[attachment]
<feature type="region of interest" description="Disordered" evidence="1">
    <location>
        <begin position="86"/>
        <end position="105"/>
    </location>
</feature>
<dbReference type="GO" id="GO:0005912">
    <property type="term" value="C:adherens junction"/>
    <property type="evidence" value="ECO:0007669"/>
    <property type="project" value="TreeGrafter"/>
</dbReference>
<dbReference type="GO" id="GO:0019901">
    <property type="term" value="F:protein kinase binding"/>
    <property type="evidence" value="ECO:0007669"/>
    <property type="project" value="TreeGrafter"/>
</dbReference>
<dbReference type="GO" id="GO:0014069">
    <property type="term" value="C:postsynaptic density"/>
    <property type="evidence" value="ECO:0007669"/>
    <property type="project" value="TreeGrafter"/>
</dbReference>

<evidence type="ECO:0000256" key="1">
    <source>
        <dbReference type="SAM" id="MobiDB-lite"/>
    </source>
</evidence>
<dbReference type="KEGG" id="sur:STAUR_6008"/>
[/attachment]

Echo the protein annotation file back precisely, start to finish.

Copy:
<feature type="region of interest" description="Disordered" evidence="1">
    <location>
        <begin position="86"/>
        <end position="105"/>
    </location>
</feature>
<dbReference type="GO" id="GO:0005912">
    <property type="term" value="C:adherens junction"/>
    <property type="evidence" value="ECO:0007669"/>
    <property type="project" value="TreeGrafter"/>
</dbReference>
<dbReference type="GO" id="GO:0019901">
    <property type="term" value="F:protein kinase binding"/>
    <property type="evidence" value="ECO:0007669"/>
    <property type="project" value="TreeGrafter"/>
</dbReference>
<dbReference type="GO" id="GO:0014069">
    <property type="term" value="C:postsynaptic density"/>
    <property type="evidence" value="ECO:0007669"/>
    <property type="project" value="TreeGrafter"/>
</dbReference>

<evidence type="ECO:0000256" key="1">
    <source>
        <dbReference type="SAM" id="MobiDB-lite"/>
    </source>
</evidence>
<dbReference type="KEGG" id="sur:STAUR_6008"/>